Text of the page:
August 9th, 2011 by Rich Armstrong

The Price of (Dev) Happiness: Part One

Okay, let’s just assume that you’ve bought into the idea that a happy developer requires a clean, attractive, comfortable workplace that encourages healthy, sustainable productivity.

You don’t want to do this piecemeal. You asked for a big monitor and you got it. Now, you ask for a sit-stand desk, and you’re suddenly the guy who always needs another “toy.”

You just want to know what a top-notch work station costs so you can tell your boss.

We use these products every day and have for years, and we love them. (Disclosure: None of the following links are affiliate links. We get nothing from recommending these products.) Here’s what our offices contain:

  • Fully-loaded Aeron chair, fully assembled  - $988 from Sit4Less.com
  • AirTouch Adjustable sit/stand desk  and non-moving side desk –  $1738 from Steelcase - Excellent for pranks.
  • Optional anti-fatigue or bouncy Kybun mat for those folks who choose to stand all day – $68 from Amazon or $335 from Steelcase, respectively.
  • 30″ monitor for work and a side monitor for your bug tracker – $1520 from Dell
  • Beefy workstation so you can’t pull this move – also $1520 from Dell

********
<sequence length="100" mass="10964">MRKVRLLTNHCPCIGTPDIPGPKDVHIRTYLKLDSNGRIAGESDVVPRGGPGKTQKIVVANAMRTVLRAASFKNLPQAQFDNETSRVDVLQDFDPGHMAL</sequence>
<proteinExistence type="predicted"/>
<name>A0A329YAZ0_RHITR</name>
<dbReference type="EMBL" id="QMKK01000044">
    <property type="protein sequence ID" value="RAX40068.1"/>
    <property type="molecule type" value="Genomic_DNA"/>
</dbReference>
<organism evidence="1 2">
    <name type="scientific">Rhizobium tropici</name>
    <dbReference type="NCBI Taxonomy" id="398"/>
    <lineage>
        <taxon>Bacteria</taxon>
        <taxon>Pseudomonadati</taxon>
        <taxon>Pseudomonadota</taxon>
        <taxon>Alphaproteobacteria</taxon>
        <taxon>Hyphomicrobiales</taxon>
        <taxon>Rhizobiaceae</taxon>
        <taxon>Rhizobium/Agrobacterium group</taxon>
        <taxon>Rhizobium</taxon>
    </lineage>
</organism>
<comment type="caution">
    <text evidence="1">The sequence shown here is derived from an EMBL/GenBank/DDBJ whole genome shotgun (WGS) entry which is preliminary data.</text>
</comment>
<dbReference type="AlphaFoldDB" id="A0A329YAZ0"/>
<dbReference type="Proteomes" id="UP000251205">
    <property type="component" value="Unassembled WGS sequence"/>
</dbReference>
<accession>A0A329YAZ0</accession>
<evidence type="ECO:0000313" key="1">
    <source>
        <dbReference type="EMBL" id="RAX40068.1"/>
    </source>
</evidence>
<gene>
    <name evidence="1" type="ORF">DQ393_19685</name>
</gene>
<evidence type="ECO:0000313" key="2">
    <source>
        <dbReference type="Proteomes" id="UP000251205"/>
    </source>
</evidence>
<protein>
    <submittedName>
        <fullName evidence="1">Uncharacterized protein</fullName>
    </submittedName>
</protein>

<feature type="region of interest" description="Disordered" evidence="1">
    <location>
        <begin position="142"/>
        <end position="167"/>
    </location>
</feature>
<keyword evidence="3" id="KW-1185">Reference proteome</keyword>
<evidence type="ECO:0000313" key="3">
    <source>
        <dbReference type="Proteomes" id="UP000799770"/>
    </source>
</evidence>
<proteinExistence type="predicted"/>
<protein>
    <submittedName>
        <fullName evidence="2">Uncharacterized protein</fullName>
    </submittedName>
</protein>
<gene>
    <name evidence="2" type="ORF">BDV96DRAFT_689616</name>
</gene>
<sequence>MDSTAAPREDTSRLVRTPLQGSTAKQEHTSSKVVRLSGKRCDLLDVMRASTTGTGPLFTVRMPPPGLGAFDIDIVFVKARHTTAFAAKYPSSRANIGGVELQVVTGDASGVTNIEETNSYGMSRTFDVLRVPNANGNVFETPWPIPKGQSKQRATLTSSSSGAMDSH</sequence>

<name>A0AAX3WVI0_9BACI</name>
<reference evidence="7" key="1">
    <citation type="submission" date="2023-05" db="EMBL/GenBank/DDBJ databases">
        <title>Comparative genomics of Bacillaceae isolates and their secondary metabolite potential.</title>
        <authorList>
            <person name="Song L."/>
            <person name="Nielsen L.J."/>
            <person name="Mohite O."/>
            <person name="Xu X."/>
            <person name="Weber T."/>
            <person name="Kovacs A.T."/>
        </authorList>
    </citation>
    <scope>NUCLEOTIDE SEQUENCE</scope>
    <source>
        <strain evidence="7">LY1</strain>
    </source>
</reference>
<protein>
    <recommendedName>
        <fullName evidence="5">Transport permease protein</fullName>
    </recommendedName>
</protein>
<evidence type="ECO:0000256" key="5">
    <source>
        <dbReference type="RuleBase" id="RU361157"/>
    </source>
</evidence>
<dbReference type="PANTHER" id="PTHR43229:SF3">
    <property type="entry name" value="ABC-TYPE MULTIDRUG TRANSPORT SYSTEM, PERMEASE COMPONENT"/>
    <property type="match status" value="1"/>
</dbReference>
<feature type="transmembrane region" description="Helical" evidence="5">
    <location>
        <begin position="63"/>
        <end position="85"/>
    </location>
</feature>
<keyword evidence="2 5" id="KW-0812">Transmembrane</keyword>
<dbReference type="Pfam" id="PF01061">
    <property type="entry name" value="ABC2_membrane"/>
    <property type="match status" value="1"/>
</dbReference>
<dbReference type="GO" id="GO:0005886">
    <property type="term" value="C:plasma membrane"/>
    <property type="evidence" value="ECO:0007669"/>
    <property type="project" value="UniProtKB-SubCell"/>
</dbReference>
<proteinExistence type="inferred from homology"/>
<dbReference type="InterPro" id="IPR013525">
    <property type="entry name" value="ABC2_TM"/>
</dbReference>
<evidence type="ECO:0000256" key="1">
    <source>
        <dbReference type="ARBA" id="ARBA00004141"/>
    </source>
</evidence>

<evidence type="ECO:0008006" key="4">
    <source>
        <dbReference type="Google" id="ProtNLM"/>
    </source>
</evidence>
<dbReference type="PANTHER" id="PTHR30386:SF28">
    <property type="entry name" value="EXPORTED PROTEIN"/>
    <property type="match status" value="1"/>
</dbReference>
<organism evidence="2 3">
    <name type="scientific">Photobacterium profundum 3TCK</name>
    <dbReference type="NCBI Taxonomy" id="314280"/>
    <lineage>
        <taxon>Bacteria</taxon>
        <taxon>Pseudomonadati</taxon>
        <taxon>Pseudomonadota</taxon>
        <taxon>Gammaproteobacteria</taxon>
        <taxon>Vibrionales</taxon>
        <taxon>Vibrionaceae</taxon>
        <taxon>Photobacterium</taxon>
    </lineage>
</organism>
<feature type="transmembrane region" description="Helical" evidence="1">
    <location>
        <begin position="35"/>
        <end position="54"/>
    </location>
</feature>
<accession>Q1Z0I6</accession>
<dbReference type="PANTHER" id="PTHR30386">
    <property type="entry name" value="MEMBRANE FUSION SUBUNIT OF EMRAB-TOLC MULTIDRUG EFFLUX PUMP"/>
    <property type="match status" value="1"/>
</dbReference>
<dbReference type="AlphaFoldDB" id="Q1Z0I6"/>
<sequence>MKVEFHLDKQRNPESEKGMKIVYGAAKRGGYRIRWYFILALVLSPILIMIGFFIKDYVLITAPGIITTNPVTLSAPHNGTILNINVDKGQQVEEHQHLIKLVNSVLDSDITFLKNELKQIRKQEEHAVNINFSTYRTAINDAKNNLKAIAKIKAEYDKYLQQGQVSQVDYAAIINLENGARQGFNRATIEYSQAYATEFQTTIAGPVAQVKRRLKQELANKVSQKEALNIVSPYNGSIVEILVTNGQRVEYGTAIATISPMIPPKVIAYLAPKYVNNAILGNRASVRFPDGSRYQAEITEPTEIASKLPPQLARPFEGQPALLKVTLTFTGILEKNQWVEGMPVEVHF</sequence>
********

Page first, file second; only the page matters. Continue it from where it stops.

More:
• Whatever keyboard you want (because we’re all snowflakes) – up to $270 for a Kinesis keyboard
  • Whatever mouse you want (beautiful, fragile snowflakes) -up to $70 for an Apple Magic TrackPad or a fancy trackball.

That’s a cool $6,174.00 maximum. (Yes, I know, we’re paying for a chair for people who stand all day, but we’re talking maximums here.)  All of these except maybe the computer have a depreciation schedule of  about five years. So that comes out to $102.90 a month. But, that’s not $102.90 per month extra; it’s the total cost of everything we use in our offices except the phones. (Which, for a dev, who cares as long as it never rings.)

We could do some research on OfficeDepot.com and come up with some depressingly small number representing the minimum you could spend on a dev to get them nominally productive, but we really don’t want to go there.

Good luck!

Next: the real cost of private offices.